This sketch map appeared on a 1930s pamphlet produced by the Washington State Irrigation League. It shows proposed irrigation plans for the dry mid-Columbia Basin: a canal through Spokane or the Grand Coulee Dam project that was ultimately chosen.

This sketch map appeared on a 1930s pamphlet produced by the Washington State Irrigation League. It shows proposed irrigation plans for the dry mid-Columbia Basin: a canal through Spokane or the Grand Coulee Dam project that was ultimately chosen.

COLUMN: A growing thirst south of the border

Eileen Delehanty Pearkes on climate change, U.S. water shortages and the Columbia River Treaty

By Eileen Delehanty Pearkes

The dry spring weather has set our region up for summer concerns about fires and the health of our forests. Relative to other parts of the international Columbia River basin, we in southeast B.C. may have less to worry about.

Washington state governor Jay Inslee recently extended a state of emergency to cover 50 per cent of the state, where 2018-19 winter snowpack was 50 per cent of normal. Drought and decreased river flows there threaten not only the forests and rivers, but agriculture and some municipalities. Our neighbours south of the line have water much on their minds.

Concerns about drought and climate change are real, and are being felt in the context of the Columbia River Treaty. Since its inception, the treaty has been about managing large amounts of water in the upper watershed (located principally in B.C.), for the entire river system across several U.S. states. Only two stated principles govern the 1964 treaty: hydropower efficiency and flood control. Two other principles have risen in the past decade, jostling for attention: salmon re-introduction and reliable water supply.

Loss of salmon to the upper watershed was not due to the treaty. That happened in 1942, when Grand Coulee Dam was completed. Salmon are not mentioned in the treaty. Nonetheless, the recent focus on renegotiation has created an opportunity for this issue to rise into public discussion. Neither are municipal or agricultural water supplies directly connected to the treaty, other than the fact that it states that “domestic use” sits outside the agreement. This issue, too, is rising in public interest, especially in Washington state’s rural communities where water for agriculture is important to the economy.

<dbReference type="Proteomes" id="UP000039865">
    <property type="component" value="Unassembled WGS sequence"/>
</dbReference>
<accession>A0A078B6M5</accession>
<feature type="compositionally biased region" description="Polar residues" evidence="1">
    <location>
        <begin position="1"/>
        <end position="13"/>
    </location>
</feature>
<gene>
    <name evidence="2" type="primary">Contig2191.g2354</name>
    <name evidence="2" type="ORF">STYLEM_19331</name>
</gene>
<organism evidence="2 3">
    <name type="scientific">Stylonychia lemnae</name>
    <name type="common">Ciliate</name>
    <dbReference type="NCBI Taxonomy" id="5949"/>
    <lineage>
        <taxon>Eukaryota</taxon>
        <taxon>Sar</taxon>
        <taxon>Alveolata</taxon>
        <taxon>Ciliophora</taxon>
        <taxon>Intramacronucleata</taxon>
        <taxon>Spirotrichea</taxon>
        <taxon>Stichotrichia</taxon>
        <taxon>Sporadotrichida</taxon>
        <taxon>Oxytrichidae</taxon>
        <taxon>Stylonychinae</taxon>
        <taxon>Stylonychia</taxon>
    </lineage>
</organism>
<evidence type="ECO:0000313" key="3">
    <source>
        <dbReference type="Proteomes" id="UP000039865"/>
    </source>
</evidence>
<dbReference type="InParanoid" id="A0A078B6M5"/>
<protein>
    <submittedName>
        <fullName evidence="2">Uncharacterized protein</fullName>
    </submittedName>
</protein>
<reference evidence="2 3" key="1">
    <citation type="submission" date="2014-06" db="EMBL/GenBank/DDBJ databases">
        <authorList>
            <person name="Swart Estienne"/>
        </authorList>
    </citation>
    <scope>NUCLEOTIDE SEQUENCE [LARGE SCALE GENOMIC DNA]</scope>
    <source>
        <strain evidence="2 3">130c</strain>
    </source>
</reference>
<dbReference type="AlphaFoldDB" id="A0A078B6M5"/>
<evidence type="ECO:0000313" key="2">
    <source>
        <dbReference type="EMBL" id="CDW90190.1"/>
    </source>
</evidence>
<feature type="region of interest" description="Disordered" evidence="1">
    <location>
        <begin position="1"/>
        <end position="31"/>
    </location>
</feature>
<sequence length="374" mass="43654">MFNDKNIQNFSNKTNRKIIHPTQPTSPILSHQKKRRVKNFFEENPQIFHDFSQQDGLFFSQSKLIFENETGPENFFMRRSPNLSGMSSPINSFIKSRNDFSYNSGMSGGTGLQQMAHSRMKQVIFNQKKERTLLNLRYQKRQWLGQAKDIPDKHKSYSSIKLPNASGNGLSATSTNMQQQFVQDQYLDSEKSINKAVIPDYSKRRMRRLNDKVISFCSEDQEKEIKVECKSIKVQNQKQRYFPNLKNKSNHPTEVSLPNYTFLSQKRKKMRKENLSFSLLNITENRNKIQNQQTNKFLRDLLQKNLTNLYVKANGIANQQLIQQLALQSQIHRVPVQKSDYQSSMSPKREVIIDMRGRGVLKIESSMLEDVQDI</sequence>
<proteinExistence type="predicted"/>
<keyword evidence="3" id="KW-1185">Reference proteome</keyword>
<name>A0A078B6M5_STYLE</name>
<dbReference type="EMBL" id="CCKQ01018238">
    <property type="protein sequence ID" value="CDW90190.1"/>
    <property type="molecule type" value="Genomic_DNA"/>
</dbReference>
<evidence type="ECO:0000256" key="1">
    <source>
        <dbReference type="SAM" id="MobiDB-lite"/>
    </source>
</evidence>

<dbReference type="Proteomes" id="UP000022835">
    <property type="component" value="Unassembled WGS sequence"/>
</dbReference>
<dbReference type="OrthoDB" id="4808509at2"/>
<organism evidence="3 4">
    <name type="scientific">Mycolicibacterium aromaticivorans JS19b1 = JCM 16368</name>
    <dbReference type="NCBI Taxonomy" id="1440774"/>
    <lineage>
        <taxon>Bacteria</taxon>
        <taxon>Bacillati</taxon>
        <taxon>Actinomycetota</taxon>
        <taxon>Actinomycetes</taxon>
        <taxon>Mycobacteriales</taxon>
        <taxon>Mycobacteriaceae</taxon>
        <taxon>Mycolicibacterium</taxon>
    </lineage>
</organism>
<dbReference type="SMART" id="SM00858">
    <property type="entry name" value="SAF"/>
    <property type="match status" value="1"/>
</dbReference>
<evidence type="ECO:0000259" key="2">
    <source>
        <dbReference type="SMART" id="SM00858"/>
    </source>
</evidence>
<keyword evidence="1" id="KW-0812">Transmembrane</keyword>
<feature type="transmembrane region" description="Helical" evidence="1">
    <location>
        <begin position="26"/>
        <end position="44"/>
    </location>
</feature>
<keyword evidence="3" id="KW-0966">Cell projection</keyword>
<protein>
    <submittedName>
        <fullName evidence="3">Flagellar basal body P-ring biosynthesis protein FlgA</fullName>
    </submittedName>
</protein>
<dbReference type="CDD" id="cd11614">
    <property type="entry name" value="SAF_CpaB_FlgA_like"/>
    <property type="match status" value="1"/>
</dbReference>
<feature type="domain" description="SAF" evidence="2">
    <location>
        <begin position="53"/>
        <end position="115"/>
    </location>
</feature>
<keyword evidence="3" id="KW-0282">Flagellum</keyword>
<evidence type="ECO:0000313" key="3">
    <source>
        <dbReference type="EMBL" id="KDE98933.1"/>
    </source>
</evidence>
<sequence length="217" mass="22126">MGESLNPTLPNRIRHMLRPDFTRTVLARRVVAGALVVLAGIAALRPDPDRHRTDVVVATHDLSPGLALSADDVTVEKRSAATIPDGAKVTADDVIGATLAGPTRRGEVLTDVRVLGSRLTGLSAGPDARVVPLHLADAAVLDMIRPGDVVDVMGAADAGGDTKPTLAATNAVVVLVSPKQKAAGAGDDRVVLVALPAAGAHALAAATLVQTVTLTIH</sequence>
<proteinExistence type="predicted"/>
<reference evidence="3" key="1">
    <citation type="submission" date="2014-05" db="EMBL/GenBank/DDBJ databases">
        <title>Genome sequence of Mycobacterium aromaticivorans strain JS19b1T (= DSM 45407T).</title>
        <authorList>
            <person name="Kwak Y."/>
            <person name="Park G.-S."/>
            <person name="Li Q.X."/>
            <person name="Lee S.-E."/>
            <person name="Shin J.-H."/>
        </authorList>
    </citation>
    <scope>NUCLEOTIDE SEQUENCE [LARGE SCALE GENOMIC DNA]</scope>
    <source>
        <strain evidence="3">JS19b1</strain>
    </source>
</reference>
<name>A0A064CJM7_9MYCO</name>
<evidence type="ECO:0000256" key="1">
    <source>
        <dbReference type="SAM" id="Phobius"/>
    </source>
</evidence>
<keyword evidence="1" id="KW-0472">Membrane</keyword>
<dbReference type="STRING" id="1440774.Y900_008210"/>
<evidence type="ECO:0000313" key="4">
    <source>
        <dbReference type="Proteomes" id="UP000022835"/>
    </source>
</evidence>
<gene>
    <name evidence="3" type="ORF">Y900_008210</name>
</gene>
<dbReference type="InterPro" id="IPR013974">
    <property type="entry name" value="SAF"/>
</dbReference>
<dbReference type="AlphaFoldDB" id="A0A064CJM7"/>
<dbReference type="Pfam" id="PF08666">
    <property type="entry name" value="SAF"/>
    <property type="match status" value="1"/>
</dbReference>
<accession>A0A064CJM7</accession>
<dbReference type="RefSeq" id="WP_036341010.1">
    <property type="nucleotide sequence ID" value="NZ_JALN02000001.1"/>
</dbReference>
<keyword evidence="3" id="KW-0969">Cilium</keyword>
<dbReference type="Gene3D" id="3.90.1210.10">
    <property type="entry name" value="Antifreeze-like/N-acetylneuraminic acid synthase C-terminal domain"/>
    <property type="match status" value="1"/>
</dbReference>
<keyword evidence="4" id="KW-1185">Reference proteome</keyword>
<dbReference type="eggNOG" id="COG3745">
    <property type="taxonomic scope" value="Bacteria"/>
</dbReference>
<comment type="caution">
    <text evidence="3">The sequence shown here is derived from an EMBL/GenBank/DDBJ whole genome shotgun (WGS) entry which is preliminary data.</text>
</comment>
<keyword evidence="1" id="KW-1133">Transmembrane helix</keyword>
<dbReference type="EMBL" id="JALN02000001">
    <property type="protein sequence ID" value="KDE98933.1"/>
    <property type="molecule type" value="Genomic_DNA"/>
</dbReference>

Recently, the Spokane Spokesman Review published an excellent study of the Odessa aquifer, an underground water supply created during the most recent ice age (around 10,000 years ago). This massive aquifer has been tapped steadily since the 1950s, to irrigate crops in the dry expanse of central Washington. It supplements water pumped from Grand Coulee dam’s reservoir up into Banks Lake, an artificial canal that carries water to farmers. And now, it’s running dry.

How, when and how much water the Columbia River Treaty stores in B.C. has an impact on the reservoir systems and water supplies south of the border. Changes to the treaty water storage regime may require changes to water use at the state and municipal levels in Washington. This interrelationship between regions is part of today’s complex river system. With the Odessa aquifer running dry, current agricultural practices can only continue if farmers find a source for more water. Changes to what and how farmers grow will require a shift that is often difficult or painful to make.

Treaty authors in the 1950s and ’60s did not imagine and could not have predicted a time of scarcity in terms of water. Their entire focus was on managing what seemed abundant and endless. As the Odessa aquifer drains to saline and sand, as the snowpack in the Cascade mountains thins out, new concerns are rising.

In the end, the Columbia is one river, not two. Our region and its primary resource — water — is tightly connected to regions south of the boundary. We are linked by the great river, as it finds its way to the sea. Whether we are talking about flood control, or salmon, or farming, we are all in this together. The more we talk across that boundary, the more we learn about each other’s concerns, the more it will be possible for us to form a strong, resilient, international basin community.